Judge Roger Gregory, one of three judges on the Court of Appeals decision, disagreed with his two other colleagues and said that their decision to compel a reporter to reveal his sources was “contrary to the will and wisdom of our Founders.”

“Under the majority’s articulation of the reporter’s privilege, or lack thereof, absent a showing of bad faith by the government, a reporter can always be compelled against her will to reveal her confidential sources in a criminal trial,” wrote Gregory. “The majority exalts the interests of the government while unduly trampling those of the press, and in doing so, severely impinges on the press and the free flow of information in our society.”

The Fourth Circuit ruling

In a 2-1 vote, the Fourth Circuit said it believed Risen’s testimony was essential to prosecuting Sterling and that journalists were not exempt from testifying in criminal proceedings.

In its opinion, the Court cited the landmark 1972 Branzburg v. Hayes case, in which the Supreme Court ruled that journalists did not have any special status that exempted them from giving testimony before a court.

“The First Amendment claim in Branzburg was grounded in the same argument offered by Risen — that the absence of such a qualified privilege would chill the future newsgathering abilities of the press, to the detriment of the free flow of information to the public,” according to the opinion.

“So long as the subpoena is issued in good faith and is based on a legitimate need of law enforcement, the government need not make any special showing to obtain evidence of criminal conduct from a reporter in a criminal proceeding. The reporter must appear and give testimony just as every other citizen must.”

According to the court, the government had no other recourse but to seek Risen’s testimony and his confirmation that it was indeed Sterling who leaked him classified information about a failed operation to disable Iran’s nuclear program that was published in the two-time Pulitzer Prize winner’s 2006 book “State of War.”

“Indeed, (Risen) can provide the only first-hand account of the commission of a most serious crime indicted by the grand jury — the illegal disclosure of classified, national security information by one who was entrusted to protect national security, but who is charged with having endangered it instead,” the opinion stated. “The subpoena for Risen’s testimony was not issued in bad faith or for the purposes of harassment . . . Rather, the government seeks to compel evidence that Risen alone possesses — evidence that goes to the heart of the prosecution.”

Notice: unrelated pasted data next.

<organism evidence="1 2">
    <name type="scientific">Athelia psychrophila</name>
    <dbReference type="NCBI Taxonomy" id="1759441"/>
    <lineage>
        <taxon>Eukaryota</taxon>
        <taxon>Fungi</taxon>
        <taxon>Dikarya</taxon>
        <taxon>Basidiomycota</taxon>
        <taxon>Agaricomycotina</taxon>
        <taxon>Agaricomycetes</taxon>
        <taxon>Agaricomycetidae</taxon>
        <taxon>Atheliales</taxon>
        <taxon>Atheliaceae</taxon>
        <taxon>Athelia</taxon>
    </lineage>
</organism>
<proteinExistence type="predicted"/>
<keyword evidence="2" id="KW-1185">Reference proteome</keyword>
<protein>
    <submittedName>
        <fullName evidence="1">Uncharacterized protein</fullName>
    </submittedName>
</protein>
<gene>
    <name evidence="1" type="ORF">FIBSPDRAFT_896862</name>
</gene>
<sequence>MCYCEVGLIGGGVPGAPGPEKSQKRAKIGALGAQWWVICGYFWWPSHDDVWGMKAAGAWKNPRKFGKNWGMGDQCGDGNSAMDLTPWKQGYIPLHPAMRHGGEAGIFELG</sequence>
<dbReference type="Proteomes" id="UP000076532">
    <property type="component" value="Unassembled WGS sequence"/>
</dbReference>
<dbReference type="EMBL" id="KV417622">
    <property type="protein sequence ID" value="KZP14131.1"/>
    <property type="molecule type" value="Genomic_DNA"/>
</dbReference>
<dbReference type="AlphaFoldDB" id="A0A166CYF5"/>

The next step

Risen’s lawyers have asked the Justice Department to drop its subpoena against the reporter based on Holder’s recommendations to President Obama. Holder said that subpoenas against the press must be treated as an “extraordinary measure” that should be used “as a last resort, after all reasonable alternative investigative steps have been taken, and when the information sought is essential to a success investigation or prosecution.”

“We urge you to apply those principles to this case,” Risen’s lawyer, David N. Kelley, wrote in his letter. “In particular, we urge that the ‘last resort’ and ‘essentiality’ requirements of the DOJ’s new Guidelines cannot possibly be said to have been met in this case.”

“One thing is clear. Reporters are invariably the ‘only eyewitness’ to the ‘crime’ of speaking with them. If the DOJ takes this approach, the new Guidelines will be a quickly forgotten promise.”

Some media watchers say there may be a perfect blend right now of high public interest in the fates of whistleblowers Manning and Snowden, and the renewed fight for a federal shield law to propel a challenge to Branzburg in the Supreme Court using Risen’s case.

Rosen said it’s hard to predict what will happen.

“But the logic is there for a review by the Supreme Court,” the media critic said. “I think that’s all we can say.”